RE: Vulnerabilities in some SCADA server softwares



You appear to assume that because no one else has reported these vulns
publicly that no one else has discovered them. This is false logic; proof
is not satisfied by a lack of evidence to the contrary.
To be clear, I do appreciate researchers who spend their time seeking and
reporting security issues and sometimes "just bugz" in vendor software -
it's this sort of independent scrutiny that keeps the vendors honest and on
their toes.

Where I take issue is with the false notion that public reporting leads to
anything more than an increased threat potential for the customers
themselves. Your argument that SCADA devices are by their nature less
threatened due to their use case is false at best. If *any* threat exists,
that threat is increased by public exposure of unmitigated attack
methodology; whether that threat is limited to clean rooms or public-facing
services is merely a matter of scale.

in fact, in many cases where full-disclosure has forced immediate reaction
by a vendor, neither the underlying problems that cause the vulnerability
nor vendor's code response were as fully vetted as they might have been
otherwise, leading to an incomplete solution caused by a rushed effort.
This frequently leads to rework and reissuing of product updates, hardly a
customer-serving process.

As to the question of "bugz for hire", there are at least as many arguments
on either side of that discussion.

HTH,

Jim

-----Original Message-----
From: Luigi Auriemma [mailto:aluigi@xxxxxxxxxxxxx]
Sent: Wednesday, March 23, 2011 09:54
To: Jim Harrison
Cc: Michal Zalewski; J. Oquendo; bugtraq@xxxxxxxxxxxxxxxxx
Subject: Re: Vulnerabilities in some SCADA server softwares

I fundamentally disagree with the idea that public disclosure as a
means of vendor notification serves any purpose

no problem, if you don't agree with full-disclosure or how I and the other
researchers like me handle these security vulnerabilities you have the full
power and freedom of finding them by yourself and handling them as you
desire.

so now the question is, why don't all these "good guys" spend their personal
time and skills to find these vulnerabilities and reporting them to the
vendors before me?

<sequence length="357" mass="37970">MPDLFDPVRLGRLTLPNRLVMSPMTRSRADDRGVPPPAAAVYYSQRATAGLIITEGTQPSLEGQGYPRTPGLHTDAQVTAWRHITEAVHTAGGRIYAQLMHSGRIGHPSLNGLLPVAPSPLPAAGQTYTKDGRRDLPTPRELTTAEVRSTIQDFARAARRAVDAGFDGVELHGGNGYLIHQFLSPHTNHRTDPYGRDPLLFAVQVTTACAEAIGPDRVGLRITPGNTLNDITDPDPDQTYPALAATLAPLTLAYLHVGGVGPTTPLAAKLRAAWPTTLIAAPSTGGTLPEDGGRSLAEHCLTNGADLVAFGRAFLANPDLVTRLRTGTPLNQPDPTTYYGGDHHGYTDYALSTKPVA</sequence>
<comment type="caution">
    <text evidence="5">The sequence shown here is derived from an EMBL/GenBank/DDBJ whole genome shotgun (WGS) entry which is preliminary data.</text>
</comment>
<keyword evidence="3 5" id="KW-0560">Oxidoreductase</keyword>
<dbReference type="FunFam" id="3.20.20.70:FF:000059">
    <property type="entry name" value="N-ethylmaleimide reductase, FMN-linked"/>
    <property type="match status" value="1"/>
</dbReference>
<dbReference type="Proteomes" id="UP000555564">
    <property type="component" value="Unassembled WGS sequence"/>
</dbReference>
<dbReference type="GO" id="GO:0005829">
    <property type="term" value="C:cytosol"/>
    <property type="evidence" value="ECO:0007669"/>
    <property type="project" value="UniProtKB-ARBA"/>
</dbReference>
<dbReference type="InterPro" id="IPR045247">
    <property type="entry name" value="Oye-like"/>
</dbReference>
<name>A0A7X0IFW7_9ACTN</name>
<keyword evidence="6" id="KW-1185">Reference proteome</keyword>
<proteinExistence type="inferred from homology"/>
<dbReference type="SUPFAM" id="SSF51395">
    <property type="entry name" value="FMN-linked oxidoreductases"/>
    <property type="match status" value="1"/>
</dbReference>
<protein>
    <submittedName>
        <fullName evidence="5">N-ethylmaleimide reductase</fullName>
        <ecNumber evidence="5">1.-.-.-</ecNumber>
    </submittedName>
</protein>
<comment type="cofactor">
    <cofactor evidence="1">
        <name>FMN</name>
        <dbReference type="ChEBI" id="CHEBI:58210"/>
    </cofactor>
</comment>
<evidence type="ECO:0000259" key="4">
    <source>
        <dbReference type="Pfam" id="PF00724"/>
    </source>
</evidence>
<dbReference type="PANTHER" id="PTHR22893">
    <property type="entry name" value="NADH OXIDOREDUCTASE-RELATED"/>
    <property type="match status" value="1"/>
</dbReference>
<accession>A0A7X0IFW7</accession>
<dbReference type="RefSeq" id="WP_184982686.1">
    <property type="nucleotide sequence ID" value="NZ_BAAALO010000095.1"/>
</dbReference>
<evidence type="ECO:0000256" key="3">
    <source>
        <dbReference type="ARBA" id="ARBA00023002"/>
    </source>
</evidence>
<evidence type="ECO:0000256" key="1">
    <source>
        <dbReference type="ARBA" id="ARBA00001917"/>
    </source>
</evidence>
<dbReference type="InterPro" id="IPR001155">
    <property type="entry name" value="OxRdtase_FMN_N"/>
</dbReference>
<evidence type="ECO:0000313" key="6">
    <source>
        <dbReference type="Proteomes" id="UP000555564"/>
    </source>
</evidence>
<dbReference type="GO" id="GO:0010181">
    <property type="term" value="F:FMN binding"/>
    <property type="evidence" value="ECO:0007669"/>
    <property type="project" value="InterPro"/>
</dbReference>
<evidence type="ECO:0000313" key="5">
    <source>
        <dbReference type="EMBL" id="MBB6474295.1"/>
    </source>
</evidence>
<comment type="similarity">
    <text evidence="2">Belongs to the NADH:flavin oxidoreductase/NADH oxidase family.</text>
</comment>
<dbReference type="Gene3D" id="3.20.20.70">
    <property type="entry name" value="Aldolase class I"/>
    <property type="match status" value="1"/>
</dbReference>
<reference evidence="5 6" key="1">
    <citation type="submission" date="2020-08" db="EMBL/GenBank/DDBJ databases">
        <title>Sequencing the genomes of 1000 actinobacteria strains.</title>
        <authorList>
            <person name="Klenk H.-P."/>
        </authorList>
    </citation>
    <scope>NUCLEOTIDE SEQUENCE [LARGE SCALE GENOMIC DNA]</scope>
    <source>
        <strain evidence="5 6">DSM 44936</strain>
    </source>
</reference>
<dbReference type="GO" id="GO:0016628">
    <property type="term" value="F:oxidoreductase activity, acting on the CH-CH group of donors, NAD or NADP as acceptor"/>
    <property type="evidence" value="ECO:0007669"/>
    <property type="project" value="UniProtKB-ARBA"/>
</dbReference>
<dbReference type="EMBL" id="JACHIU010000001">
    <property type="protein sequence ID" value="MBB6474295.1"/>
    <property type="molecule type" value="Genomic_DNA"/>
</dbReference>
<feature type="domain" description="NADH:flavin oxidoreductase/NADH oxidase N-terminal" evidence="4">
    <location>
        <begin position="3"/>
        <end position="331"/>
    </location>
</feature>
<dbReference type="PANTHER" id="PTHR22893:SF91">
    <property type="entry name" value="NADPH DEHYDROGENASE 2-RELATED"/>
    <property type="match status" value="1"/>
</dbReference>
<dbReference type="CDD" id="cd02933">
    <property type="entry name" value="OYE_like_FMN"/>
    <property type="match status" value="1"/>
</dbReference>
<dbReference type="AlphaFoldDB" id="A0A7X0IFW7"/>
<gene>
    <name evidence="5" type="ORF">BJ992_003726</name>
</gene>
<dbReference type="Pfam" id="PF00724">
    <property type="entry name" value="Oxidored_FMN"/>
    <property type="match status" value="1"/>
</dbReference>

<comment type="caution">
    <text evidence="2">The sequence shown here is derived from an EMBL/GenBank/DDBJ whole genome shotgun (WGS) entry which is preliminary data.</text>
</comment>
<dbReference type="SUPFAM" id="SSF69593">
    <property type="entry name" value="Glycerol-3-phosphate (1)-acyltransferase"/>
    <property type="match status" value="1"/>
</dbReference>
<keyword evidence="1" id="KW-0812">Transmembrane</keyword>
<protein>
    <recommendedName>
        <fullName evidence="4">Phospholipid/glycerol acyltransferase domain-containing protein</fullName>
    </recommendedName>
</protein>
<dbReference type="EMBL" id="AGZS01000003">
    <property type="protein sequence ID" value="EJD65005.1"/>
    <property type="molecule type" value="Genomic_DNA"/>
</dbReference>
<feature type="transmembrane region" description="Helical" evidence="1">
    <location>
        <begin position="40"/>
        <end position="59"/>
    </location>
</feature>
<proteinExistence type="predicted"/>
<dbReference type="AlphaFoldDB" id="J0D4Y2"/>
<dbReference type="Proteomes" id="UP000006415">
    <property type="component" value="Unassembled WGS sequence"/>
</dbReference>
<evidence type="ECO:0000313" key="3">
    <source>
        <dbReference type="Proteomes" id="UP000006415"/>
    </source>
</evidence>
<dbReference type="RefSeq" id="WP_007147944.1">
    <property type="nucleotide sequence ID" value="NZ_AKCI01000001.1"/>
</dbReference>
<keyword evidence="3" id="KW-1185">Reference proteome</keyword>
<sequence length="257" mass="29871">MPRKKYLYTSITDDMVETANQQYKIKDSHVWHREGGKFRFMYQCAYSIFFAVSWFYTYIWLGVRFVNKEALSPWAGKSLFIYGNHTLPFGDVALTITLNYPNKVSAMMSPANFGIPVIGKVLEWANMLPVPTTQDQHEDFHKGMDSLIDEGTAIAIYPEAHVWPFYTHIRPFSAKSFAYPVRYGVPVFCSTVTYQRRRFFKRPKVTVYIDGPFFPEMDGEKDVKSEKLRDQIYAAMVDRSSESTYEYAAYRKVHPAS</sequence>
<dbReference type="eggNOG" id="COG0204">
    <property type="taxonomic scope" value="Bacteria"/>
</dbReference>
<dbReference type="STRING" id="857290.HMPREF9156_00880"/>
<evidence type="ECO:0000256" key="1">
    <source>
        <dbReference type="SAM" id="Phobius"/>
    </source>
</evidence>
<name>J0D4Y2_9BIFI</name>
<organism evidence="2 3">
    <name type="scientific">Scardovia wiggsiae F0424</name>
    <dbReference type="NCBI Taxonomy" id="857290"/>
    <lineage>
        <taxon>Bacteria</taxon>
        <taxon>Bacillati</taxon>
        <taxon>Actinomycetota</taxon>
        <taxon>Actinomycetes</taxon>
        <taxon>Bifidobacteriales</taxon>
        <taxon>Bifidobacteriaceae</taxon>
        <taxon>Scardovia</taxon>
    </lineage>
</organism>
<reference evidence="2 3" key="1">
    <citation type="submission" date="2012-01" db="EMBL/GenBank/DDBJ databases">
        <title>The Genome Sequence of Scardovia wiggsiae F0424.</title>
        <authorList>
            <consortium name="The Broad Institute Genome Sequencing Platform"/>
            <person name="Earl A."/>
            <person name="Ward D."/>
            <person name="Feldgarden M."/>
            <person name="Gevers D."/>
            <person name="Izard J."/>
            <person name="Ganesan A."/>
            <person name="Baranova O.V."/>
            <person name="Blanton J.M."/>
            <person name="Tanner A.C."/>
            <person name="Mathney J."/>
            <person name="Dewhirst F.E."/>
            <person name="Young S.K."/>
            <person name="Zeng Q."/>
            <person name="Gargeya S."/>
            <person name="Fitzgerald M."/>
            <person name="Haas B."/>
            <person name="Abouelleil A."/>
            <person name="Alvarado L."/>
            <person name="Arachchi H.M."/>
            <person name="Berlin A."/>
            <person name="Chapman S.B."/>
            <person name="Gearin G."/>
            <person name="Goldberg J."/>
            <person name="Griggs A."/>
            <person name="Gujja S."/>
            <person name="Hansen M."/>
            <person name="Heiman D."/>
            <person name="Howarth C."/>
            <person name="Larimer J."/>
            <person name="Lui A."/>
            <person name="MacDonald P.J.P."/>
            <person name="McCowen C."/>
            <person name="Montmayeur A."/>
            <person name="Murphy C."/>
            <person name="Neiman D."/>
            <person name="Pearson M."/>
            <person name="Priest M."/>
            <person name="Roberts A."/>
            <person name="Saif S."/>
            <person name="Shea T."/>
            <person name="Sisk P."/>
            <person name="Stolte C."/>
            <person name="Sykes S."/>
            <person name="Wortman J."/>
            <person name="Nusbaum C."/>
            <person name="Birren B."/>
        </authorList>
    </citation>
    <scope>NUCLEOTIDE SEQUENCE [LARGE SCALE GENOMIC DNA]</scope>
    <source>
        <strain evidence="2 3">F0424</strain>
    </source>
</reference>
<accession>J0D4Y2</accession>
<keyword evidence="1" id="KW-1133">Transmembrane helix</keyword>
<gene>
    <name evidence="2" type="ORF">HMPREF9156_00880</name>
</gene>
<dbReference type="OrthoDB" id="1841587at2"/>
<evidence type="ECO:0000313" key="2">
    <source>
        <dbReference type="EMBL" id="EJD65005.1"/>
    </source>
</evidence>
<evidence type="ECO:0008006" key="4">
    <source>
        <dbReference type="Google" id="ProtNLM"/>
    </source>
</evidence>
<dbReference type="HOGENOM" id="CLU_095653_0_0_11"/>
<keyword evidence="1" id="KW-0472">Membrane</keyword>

the answer is that usually such people don't have the skills or simply don't
like the idea of doing a professional work completely for free and even with
the obligation of doing everything the vendor wants before the releasing of
the patch that can take months or even years...
practically a slave.

or do you think that you can contact the vendor asking funds for the
research you have already found?
it would be logical but it's a non-written rule in the security
community: it's better to go with full-disclosure for free.
the only exceptions are Mozilla and Google with their bug bounty programs
but oh well, they are pioneers.

anyway regarding this particular case of SCADA I didn't like the behaviour
of ICS-CERT at all.
this entity has the full power for handling the security research and the
communication between vendor and researcher with benefits (knowledge, funds
and credits) for both but simply does nothing as resulted from the mails I
exchanged with them covering all these aspects... I even don't understand
what should be its work at this point except saying "there is a bug in this
SCADA" and "now the vendor says it's fixed".


beyond tooting one's own horn and causing a panic state for the
application vendor and users.

my mail was completely neutral and had no alarmism in it, I'm even amazed
that someone noticed it.
as usual the panic is generated by non-technician people or people who have
personal interests in speculating on the thing.

Bugtraq is a technical mailing-list for people in the security field and in
same cases its content may not be ready or correctly filtered for the other
people who could see risks that are different than the reality.


Anyone who honestly believes that the "bad guys" are not watching the
same lists where the "good guys" are communicating is operating far
too close to a famous Egyptian river.

be sure that the "bad guys" are already aware of similar problems but you
can't know it.
if I can find these vulnerabilities in some hours without knowledge of SCADA
and with a motivation not much far from the "mah let's try this program"
imagine what can be done by how has strong motivation, time and knowledge.


IMHO, "public disclosure" only serves to increase the threat for the
vendor's customers.

take the following consideration:
SCADA systems are intended to work in isolated private networks so nobody
except the authorized users should be able to even "ping" the machines where
are running the vulnerable softwares.
if this happens means that the security of the company has been already
compromised before.

now that the users of the vulnerable products are aware of the
vulnerabilities they can verify if their network is really safe like it
should be in any case and in the meantime they will wait the patches of the
vendors.


---
Luigi Auriemma
http://aluigi.org



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